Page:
I left after nightfall with directions to T. D.’s country place, and the feeling that maybe the new friendship would lead me behind the modern face of Ghana and I could get a glimpse of Africa’s ancient tribal soul. That soul was a skittish thing. Each time I had approached it, bearing a basket of questions that plagued me, it withdrew, closed down, disguising itself into sensual pleasantries. It had many distracting guiles.
The musical names of Ghana’s cities were lovely on the tongue and caressing to the ears; Kumasi (Koo mah see), Koforidua (Ko fo rid you ah), Mpraeso (Um prah eh so). Ghanaians boasted that Accra and Sekondi were old towns showing proof of trade with Europeans in the fifteenth century. I loved to imagine a long-dead relative trading in those marketplaces, fishing from that active sea and living in those exotic towns, but the old anguish would not let me remain beguiled.
Unbidden would come the painful reminder — “Not all slaves were stolen, nor were all slave dealers European.” Suppose my great-grandfather was enslaved in that colorful town by his brother. Imagine my great-grandmother traded by her sister in that marketplace.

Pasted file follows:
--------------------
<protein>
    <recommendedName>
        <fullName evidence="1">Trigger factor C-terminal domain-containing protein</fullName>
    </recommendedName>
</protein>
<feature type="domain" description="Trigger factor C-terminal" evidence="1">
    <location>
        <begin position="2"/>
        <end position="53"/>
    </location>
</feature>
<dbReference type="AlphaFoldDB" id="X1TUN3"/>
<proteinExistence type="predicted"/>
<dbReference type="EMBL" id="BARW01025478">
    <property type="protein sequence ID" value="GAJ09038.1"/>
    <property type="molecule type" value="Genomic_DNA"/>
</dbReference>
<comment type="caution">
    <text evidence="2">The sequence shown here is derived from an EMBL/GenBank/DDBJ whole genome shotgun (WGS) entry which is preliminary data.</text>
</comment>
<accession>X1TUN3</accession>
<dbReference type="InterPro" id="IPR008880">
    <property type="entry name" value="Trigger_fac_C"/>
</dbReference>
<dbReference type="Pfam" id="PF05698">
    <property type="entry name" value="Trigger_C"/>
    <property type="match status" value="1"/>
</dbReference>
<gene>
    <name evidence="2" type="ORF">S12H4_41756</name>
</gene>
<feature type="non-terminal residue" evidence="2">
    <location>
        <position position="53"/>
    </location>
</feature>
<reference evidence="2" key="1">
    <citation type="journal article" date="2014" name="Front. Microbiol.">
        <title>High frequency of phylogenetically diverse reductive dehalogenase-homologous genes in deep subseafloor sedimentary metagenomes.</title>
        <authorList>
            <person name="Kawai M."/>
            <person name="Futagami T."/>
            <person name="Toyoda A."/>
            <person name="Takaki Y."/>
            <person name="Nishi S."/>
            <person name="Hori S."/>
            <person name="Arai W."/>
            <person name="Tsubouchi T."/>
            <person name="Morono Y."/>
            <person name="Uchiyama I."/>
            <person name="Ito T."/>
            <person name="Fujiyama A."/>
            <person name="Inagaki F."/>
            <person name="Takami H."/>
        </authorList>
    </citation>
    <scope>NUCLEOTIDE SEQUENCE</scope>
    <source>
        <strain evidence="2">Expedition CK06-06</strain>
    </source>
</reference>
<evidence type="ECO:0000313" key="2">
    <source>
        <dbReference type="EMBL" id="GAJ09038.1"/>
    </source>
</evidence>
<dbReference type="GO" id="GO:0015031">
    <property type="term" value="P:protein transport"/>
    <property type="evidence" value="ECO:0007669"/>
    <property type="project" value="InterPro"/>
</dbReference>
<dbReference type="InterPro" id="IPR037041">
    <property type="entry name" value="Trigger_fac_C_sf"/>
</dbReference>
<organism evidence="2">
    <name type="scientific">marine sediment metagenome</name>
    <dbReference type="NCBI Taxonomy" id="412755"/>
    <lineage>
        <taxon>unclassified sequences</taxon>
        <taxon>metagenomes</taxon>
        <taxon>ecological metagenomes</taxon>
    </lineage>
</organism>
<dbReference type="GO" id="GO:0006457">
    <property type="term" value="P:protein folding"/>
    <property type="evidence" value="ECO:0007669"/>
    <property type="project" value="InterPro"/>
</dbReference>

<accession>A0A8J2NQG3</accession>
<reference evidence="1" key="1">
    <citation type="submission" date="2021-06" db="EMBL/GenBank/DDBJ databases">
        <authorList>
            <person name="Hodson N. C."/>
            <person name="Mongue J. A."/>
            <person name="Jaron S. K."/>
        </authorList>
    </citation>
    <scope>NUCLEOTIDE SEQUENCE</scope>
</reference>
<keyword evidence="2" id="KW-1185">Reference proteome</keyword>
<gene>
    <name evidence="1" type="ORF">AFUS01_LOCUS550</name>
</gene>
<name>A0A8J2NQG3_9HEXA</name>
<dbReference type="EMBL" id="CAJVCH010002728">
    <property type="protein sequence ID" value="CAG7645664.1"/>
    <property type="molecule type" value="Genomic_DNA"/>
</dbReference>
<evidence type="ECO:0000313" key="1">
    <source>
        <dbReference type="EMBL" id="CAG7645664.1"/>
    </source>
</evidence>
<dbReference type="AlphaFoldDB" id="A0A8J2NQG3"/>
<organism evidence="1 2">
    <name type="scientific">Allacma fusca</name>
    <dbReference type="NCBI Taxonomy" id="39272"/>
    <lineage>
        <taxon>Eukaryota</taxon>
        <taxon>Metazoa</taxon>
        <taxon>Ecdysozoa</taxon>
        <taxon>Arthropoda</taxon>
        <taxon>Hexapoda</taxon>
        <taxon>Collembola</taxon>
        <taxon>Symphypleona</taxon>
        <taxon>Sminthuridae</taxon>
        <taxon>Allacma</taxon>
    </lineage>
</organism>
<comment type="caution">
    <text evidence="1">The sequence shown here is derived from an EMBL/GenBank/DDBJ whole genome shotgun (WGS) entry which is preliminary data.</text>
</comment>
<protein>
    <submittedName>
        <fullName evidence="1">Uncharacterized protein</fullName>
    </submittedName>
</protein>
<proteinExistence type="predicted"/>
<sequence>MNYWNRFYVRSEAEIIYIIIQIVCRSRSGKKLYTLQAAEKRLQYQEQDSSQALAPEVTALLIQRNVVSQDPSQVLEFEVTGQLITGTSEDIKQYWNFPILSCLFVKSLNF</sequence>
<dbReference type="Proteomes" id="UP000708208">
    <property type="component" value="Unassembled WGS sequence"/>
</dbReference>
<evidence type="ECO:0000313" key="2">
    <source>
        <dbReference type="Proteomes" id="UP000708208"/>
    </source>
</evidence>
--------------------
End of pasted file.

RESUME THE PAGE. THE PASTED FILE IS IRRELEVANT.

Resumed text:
Were those laughing people who moved in the streets with such equanimity today descendants of slave-trading families? Did that one’s ancestor sell mine or did that grandmother’s grandmother grow fat on the sale of my grandmother’s grandmother?
At first when those baleful thoughts interrupted my pleasant reveries I chased them away, only to learn that they had the resistance of new virus and the vitality to pop into my thoughts, unasked, at odd and often awkward times.
So I had been intrigued watching T. D. and his wife using their tribal differences to demonstrate their love. Getting to know them might lay to rest the ugly suspicion that my ancestors had been weak and gullible and were sold into bondage by a stronger and more clever tribe. The idea was hideous, and if true, I was forced to conclude that my own foreparents probably abstained from the brutish sale of others simply because they couldn’t find tribes more gullible and vulnerable than they. I couldn’t decide what would be the most appalling; to be descended from bullies or to be a descendant of dupes.
The Bafoos’ love could erase the idea that African slavery stemmed mostly from tribal exploitation.